Speech by Miroslav Brož at Lety by Písek
Dear survivors, Dear Romani men and women, Dear visitors,
It is mid-May and we have assembled, as we do every year, to honor the memory of the Romani victims of the Holocaust, to remember the victims of the Lety concentration camp, and to remember the victims of the genocide perpetrated against the Romani people.
Because Romani people in the Czech Republic are second-class citizens, we cannot assemble today at the places where that genocide actually happened. On the sites where the Lety camp used to stand and where Romani men and women were tortured and died, there is farm where the pigs are rolling around in their own feces. It is difficult to imagine a greater humiliation for the survivors and the relatives of the victims. It is hard to imagine a less sensitive approach from the state which first build this industrial pig farm on these genocide sites and now is refusing to remove it. It is difficult to imagine a greater sign of disrespect toward the Romani victims of the Holocaust than what is happening here.
This state of affairs, in which pigs are being raised and their feces are being industrially processed on genocide sites, is part of a broader phenomenon that is very widespread in our country, and that is the phenomenon of denying the Romani Holocaust. We encounter this denial almost daily, it is part of the media environment and public discussions – the deniers are active in internet discussions about the pig farm here and there are Czech-language web pages and Facebook pages focused on denying the Romani Holocaust. The worst thing is that the genocide of Romani people, which happened at the sites of today’s pig farm, is openly denied and doubted by politicians as well, most recently by Czech MP Tomio Okamura. Holocaust denial is still a felony in the Czech Republic, but the authorities and police tolerate the denal of the Romani Holocaust, and nobody is ever prosecuted for it.
Most inhabitants of our country unfortunately have only minimal awareness of the events at Lety and of the Romani Holocaust generally. This histroy is taught in schools only under exceptional circumstances and as a side matter. This past is half-forgotten even though Romani people were probably the most extensively affected of all the groups targeted by the Holocast on the territory of our state and currently are the biggest minority group living in this country.
It is precisely this lack of societa; awareness about the genocide of Romani people, as well as the all but entirely lacking academic research into this blood-soaked subject, that are some of the reasons why the denial of the Romani Holocaust is so widespread.
Human rights activists, relatives of the victims and survivors have been fighting for the removal of the pig farm and the pig feces from these genocide sites since the 1990s. Many institutions have asked the Czech Government to remove the industrial farm from these genocide sites, such as the European Parliament and the United Nations. Many individuals have also sought the same result, all in vain. The Czech Government’s usual answer is that the Czech state allegedly does not have enough money to remove the farm – or that to remove it would be a matter so complicated and demanding that our country couldn’t handle it – or that it will take many more years before the farm can be removed.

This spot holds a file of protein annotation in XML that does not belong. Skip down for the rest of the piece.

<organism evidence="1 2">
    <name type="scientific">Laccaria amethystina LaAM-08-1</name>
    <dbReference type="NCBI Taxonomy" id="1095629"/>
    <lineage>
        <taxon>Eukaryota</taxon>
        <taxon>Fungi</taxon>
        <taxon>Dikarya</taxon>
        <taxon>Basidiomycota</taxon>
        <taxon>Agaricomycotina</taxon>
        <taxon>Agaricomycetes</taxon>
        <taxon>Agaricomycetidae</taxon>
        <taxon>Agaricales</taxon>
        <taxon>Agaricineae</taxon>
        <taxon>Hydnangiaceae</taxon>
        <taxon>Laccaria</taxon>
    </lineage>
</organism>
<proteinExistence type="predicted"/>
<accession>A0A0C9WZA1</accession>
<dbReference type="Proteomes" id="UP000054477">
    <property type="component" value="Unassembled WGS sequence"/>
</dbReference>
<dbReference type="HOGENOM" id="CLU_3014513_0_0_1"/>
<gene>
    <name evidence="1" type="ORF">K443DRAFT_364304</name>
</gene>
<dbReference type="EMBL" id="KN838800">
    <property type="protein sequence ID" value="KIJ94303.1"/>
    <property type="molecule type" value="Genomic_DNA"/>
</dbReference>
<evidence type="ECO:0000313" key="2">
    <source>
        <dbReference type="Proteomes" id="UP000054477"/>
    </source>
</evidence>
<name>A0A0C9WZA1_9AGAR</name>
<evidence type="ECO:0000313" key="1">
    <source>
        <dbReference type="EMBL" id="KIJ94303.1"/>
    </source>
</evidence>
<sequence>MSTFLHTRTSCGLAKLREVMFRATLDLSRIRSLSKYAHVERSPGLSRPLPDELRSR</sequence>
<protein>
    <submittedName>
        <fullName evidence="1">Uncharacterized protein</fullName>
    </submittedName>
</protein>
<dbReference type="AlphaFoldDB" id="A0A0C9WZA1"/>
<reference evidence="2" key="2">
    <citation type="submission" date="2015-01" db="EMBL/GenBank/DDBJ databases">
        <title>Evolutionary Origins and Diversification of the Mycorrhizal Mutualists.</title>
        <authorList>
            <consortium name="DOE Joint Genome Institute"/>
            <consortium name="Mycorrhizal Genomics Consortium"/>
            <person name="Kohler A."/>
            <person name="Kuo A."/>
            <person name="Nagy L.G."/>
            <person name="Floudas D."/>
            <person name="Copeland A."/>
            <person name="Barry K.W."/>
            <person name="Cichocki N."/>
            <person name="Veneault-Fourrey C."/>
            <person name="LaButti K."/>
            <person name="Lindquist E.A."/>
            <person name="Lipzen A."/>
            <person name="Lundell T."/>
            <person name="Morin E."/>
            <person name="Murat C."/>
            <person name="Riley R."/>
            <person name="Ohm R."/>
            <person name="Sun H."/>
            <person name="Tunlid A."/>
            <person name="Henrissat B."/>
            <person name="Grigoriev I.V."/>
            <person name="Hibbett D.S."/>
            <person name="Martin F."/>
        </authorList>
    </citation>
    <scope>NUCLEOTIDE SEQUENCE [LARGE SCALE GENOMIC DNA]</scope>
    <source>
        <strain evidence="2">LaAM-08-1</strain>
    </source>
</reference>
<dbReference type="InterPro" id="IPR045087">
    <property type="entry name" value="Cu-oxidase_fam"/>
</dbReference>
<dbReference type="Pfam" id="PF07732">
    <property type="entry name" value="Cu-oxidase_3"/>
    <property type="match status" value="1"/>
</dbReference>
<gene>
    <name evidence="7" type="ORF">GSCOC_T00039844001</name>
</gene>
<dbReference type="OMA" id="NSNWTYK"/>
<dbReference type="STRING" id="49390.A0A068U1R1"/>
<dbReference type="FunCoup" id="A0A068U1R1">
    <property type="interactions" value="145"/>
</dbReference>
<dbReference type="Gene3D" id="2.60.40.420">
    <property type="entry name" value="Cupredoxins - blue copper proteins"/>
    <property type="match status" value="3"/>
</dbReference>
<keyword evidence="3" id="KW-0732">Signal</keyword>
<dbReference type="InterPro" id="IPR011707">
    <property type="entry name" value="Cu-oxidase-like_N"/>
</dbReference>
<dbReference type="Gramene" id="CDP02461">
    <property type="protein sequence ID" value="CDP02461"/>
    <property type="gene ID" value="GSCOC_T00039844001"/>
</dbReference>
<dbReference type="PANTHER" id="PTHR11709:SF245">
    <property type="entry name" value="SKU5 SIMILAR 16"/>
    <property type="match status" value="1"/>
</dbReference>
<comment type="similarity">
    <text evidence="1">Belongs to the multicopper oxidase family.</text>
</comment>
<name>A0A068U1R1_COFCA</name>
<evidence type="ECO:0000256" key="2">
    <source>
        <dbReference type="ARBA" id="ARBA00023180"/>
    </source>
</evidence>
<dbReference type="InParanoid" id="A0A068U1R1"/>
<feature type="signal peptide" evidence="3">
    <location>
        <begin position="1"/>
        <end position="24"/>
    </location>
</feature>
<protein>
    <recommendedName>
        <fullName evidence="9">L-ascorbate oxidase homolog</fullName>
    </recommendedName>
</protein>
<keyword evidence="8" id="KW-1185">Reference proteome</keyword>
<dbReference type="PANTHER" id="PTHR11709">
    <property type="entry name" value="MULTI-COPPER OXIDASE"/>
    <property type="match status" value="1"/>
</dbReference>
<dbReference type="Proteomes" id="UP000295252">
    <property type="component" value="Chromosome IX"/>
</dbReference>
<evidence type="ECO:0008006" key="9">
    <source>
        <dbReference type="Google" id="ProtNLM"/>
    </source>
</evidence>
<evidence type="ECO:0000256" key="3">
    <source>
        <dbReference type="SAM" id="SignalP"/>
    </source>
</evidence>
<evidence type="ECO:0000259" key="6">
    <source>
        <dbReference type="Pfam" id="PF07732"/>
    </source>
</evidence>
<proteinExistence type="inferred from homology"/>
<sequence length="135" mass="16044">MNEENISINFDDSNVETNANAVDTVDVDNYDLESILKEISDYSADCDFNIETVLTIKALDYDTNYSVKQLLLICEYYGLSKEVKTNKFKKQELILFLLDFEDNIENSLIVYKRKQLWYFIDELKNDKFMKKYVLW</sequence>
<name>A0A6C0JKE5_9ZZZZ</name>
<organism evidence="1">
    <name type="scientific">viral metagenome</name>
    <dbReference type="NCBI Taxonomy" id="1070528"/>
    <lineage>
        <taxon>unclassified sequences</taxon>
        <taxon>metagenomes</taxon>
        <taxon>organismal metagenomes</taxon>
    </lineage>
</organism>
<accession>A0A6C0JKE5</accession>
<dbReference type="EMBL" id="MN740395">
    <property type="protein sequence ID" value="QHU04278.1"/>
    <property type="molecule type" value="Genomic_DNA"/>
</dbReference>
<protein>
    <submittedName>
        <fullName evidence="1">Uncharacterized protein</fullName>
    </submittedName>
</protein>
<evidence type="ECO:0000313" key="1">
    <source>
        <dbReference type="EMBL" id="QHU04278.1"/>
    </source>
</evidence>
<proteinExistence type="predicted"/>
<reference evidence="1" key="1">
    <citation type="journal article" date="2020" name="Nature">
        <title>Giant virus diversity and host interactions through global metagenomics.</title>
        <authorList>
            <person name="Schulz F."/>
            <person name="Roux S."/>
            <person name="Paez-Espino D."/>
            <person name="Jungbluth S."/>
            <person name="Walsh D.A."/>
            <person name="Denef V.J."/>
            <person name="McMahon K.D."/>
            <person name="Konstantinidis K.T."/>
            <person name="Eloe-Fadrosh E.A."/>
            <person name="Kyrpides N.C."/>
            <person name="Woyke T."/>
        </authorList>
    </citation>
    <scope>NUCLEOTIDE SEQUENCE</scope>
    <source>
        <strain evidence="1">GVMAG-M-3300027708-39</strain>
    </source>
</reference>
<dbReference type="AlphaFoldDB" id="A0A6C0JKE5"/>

That’s how it goes year in and year out: The farm stays where it is, and the survivors and relatives of the victims die off.
It is clear, however, that if the political will to do so were to exist, then buying the farm and tearing it down would take at the most a few months’ time – maybe even just weeks if we hurried. Where there’s a will, there’s a way.
In conclusion I would like to invite you all, after this commemoration organized by Mr Růžička is over, for a guided tour that begins at 15:00 called “Get to know the territory of a genocide” and is organized by our civic association. We will walk through the territory of the former concentration camp, visit the quarry where the prisoners worked, visit the fishpond in which, according to the survivors’ testimonies, Romani children were drowned, and we will place flowers at an improvised remembrance site near the fence around the farm. I recommend this tour primarily to anybody who has never visited the former concentration camp and who has only visited the very nicely-designed official memorial.
Tomorrow, Saturday 14 May, there will be funeral procession starting at 14:00 from the pig farm to the cemetery in nearby Mirovice where we will lay flowers at the graves of the children who died in the Lety camp.
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